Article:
“We hold these truths to be self-evident, that all men are created equal, that they are endowed by their Creator with certain unalienable Rights, that among these are Life, Liberty and the pursuit of Happiness.”
– Declaration of Independence, July 4, 1776
Written by Thomas Jefferson in the month of July, 1776, The Declaration of Independence declared that we were no longer under the tyranny of any foreign ruler and that we, and we alone, would determine our destiny moving forward. As a lad of 16 I had the privilege of visiting the Rotunda for the Charters of Freedom in the National Archives where the Declaration, the Constitution of the United States and the Bill of Rights all reside. Even at a young age I was awed by the gravity of being in the presence of three of the most important documents in the history of humanity. An on this day, filled with BBQ’s, fireworks and friendship, I thought it apropos to mention how we should all pause and consider what type of lives we would be leading if not for the great men and women of this country who have come before us to forge our place in the annals of recorded history. To them my hat is off, and my eternal gratitude will forever flow from the blood in my veins.
With that, here are some of my thoughts on this most special of days.
(1) It’s not quite LeBron James vs. Kobe Bryant, but in a sense it is as the top-2 men in their sport go heads up in the Nathan’s Hot Dog Eating Contest as defending champ Joey Chestnut takes on Kobayashi. If you haven’t even witnessed the event, take an hour out of your day on Saturday to give it a viewing – it truly is an impressive site.. You can learn more about the event at the link to Nathan’s Famous. For those of you who have no idea what the hell I’m talking about, click on the link to Is Competitive Eating a Sport? where I reviewed the event last year (just scroll down to the bottom of the page to find the piece from July 10, 2008). That should get your juices flowin’.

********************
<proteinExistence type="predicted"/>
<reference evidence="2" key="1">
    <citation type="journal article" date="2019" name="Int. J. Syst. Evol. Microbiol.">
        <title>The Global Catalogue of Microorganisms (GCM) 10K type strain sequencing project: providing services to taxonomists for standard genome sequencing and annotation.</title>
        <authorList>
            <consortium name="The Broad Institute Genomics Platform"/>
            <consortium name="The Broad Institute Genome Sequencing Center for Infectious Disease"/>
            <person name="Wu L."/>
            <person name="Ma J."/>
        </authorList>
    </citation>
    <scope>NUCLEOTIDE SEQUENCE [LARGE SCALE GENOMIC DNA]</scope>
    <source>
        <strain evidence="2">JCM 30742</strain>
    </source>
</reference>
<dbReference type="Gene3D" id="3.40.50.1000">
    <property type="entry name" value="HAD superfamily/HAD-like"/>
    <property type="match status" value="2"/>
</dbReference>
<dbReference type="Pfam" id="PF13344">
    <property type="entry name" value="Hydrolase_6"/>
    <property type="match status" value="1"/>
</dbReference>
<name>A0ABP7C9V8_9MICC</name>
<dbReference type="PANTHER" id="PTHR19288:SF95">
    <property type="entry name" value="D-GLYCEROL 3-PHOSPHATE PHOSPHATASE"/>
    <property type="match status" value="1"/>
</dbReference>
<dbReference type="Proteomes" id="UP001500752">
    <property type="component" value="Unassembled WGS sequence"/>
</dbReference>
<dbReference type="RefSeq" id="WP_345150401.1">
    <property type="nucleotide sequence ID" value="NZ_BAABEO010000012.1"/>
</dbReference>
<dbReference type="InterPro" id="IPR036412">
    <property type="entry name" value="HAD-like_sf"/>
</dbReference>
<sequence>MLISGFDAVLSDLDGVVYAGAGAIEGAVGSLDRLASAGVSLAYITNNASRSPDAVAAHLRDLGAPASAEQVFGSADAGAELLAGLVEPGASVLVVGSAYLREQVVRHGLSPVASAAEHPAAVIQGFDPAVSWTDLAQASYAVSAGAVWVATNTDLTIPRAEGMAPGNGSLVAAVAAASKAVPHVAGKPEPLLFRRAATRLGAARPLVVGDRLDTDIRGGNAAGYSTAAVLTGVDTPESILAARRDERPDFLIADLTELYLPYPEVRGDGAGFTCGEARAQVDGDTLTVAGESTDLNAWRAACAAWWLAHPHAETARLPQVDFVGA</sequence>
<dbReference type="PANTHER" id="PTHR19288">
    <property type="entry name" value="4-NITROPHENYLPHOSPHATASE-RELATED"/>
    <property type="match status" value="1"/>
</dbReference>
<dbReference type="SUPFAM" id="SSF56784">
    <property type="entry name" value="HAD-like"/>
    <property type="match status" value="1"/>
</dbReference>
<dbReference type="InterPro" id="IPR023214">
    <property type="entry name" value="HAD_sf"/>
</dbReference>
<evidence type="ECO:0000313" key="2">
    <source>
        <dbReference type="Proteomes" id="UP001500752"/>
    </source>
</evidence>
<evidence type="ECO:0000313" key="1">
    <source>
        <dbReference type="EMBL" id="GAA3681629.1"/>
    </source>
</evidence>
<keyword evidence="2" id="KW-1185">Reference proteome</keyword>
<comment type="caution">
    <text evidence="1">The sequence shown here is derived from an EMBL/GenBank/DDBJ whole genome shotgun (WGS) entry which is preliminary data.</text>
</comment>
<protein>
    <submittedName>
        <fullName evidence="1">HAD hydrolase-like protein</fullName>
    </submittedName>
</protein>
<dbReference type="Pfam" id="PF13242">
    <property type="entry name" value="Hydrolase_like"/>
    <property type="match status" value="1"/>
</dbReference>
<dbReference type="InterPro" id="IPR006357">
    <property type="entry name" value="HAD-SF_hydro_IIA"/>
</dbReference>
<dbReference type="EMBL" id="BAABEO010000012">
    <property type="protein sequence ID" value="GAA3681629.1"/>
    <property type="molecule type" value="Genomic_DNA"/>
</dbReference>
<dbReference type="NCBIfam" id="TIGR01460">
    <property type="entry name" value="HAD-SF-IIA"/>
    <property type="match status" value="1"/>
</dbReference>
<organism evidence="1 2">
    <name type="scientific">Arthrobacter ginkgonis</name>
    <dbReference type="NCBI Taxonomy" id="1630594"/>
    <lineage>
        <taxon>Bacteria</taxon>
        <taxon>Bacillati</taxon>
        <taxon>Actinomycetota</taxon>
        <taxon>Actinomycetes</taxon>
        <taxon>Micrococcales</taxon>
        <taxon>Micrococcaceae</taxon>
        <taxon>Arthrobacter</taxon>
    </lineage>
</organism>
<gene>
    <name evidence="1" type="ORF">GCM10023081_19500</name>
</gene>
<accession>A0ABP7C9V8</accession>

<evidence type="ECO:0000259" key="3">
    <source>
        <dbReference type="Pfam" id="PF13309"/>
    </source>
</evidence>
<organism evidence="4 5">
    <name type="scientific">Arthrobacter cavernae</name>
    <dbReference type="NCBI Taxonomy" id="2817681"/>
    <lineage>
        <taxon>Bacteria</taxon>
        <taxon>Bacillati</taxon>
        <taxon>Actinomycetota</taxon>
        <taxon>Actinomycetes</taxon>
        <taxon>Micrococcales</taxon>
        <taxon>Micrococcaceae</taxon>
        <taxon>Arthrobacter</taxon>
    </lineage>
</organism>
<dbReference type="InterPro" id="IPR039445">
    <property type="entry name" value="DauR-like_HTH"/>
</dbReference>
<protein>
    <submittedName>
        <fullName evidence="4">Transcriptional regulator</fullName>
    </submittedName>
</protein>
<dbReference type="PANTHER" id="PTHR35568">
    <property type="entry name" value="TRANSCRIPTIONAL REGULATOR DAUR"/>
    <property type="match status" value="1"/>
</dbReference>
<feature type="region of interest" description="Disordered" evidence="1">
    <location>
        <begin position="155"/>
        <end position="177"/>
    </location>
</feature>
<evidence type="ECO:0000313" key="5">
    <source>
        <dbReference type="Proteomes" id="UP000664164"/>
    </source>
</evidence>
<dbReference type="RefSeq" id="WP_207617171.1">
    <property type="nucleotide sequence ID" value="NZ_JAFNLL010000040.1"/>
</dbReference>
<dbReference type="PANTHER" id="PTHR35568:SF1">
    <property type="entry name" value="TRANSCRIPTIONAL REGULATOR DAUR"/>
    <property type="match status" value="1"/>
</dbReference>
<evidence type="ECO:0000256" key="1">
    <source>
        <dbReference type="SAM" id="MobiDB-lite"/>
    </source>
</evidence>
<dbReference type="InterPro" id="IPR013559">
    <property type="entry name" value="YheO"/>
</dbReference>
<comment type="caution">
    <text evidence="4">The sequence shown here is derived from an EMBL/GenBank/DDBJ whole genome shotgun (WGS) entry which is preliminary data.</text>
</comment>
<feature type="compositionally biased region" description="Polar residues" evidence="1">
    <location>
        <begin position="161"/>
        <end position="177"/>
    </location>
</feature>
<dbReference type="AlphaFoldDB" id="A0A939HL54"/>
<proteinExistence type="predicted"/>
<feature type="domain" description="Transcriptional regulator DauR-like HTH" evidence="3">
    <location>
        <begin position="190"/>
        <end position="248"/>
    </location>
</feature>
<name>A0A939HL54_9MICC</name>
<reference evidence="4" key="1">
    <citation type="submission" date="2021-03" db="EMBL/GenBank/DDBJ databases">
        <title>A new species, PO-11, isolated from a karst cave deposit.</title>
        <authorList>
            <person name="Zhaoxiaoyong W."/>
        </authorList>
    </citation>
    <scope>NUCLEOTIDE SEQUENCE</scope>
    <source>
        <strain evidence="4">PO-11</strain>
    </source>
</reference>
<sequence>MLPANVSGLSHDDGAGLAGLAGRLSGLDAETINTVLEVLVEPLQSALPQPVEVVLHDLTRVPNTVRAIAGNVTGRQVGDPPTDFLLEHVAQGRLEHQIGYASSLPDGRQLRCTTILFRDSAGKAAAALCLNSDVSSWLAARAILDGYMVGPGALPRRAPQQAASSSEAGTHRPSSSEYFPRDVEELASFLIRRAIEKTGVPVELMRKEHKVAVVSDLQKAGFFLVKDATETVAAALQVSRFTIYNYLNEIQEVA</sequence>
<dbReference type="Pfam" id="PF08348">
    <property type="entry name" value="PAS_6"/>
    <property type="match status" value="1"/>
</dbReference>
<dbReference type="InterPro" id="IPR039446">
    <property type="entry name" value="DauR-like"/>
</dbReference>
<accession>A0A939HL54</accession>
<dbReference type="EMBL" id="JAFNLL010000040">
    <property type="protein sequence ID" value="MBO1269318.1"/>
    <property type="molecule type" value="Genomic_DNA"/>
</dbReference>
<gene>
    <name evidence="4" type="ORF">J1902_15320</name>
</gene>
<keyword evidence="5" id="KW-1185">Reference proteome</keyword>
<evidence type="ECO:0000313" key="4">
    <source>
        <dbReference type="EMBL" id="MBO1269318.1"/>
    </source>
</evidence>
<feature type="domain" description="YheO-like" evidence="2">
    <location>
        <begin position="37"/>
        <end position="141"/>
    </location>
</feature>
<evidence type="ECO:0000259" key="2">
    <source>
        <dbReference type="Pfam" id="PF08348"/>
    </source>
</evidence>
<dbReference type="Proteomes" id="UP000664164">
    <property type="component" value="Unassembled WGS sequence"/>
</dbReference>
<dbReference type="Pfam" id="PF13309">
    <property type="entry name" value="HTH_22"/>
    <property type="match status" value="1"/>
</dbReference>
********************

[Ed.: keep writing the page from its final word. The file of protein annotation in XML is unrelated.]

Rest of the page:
(2) The original estimate for people living in the United Stated in July of 1776 was 2.5 million. That number has swelled just a tad since then up to 304 million.
(3) Jason Bay, the slugging outfielder for the Red Sox was born in Trail, British Columbia in September 1978. Bay married a US Citizen, and then had two children who are obviously US Citizens themselves. So what did the Canadian born ballplayer do this past week? He became a US Citizen himself. “It’s a very big deal, but I didn’t realize what a big deal it was,” Bay said. “A lot of people have given me congratulations. It hasn’t really hit me yet.” Bay was clear to point out that he has nothing but positive things to say about Canada “but I’m definitely proud to be an American.” Aren’t we all my friend.
(4) Even though the Declaration was adopted on July 4th, 1776, did you know that it wasn’t a national holiday until 1941? What took the powers that be so long? You’d think they’d want to set up a grand party where people would come together in celebration.
(5) Even though we celebrate July 4th as the day of our independence, the truth is that the actual resolution for independence was taken on July 2nd. So why do we celebrate on the 4th? That was the day that the Declaration was read to the public which marked the occasion with a massive party.
So when you are stuffing your face with that hot dog or pulling back on that frosty beer in your hand, pause for a moment to given thanks to the men and women who gave us the freedom we have today. It’s the least we can do to say thanks.
By Ray Flowers
Tags: Jason Bay